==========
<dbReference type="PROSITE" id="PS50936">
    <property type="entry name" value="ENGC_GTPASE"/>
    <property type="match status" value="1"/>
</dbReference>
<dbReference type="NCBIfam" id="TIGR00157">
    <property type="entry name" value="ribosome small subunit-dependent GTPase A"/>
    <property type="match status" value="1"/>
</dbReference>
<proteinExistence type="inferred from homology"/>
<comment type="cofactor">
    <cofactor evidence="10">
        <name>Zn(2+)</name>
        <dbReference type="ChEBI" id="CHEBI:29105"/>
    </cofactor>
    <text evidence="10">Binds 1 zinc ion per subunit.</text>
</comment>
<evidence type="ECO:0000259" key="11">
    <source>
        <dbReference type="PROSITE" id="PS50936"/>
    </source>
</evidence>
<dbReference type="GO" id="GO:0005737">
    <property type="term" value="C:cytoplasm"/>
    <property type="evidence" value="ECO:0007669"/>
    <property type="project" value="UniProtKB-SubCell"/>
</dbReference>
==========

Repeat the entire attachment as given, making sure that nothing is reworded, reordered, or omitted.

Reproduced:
<dbReference type="PROSITE" id="PS50936">
    <property type="entry name" value="ENGC_GTPASE"/>
    <property type="match status" value="1"/>
</dbReference>
<dbReference type="NCBIfam" id="TIGR00157">
    <property type="entry name" value="ribosome small subunit-dependent GTPase A"/>
    <property type="match status" value="1"/>
</dbReference>
<proteinExistence type="inferred from homology"/>
<comment type="cofactor">
    <cofactor evidence="10">
        <name>Zn(2+)</name>
        <dbReference type="ChEBI" id="CHEBI:29105"/>
    </cofactor>
    <text evidence="10">Binds 1 zinc ion per subunit.</text>
</comment>
<evidence type="ECO:0000259" key="11">
    <source>
        <dbReference type="PROSITE" id="PS50936"/>
    </source>
</evidence>
<dbReference type="GO" id="GO:0005737">
    <property type="term" value="C:cytoplasm"/>
    <property type="evidence" value="ECO:0007669"/>
    <property type="project" value="UniProtKB-SubCell"/>
</dbReference>